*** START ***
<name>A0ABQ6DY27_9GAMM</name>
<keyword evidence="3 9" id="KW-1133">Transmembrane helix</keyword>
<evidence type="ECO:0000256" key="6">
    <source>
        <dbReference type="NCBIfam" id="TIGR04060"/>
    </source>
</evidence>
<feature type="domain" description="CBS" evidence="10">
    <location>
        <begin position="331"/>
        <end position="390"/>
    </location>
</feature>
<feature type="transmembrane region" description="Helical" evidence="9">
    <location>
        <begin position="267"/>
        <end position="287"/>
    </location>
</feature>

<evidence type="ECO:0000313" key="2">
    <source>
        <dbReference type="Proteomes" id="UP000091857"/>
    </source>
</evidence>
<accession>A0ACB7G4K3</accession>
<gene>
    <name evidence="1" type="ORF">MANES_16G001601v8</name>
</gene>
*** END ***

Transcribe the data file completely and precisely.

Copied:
<name>A0ABQ6DY27_9GAMM</name>
<keyword evidence="3 9" id="KW-1133">Transmembrane helix</keyword>
<evidence type="ECO:0000256" key="6">
    <source>
        <dbReference type="NCBIfam" id="TIGR04060"/>
    </source>
</evidence>
<feature type="domain" description="CBS" evidence="10">
    <location>
        <begin position="331"/>
        <end position="390"/>
    </location>
</feature>
<feature type="transmembrane region" description="Helical" evidence="9">
    <location>
        <begin position="267"/>
        <end position="287"/>
    </location>
</feature>

<evidence type="ECO:0000313" key="2">
    <source>
        <dbReference type="Proteomes" id="UP000091857"/>
    </source>
</evidence>
<accession>A0ACB7G4K3</accession>
<gene>
    <name evidence="1" type="ORF">MANES_16G001601v8</name>
</gene>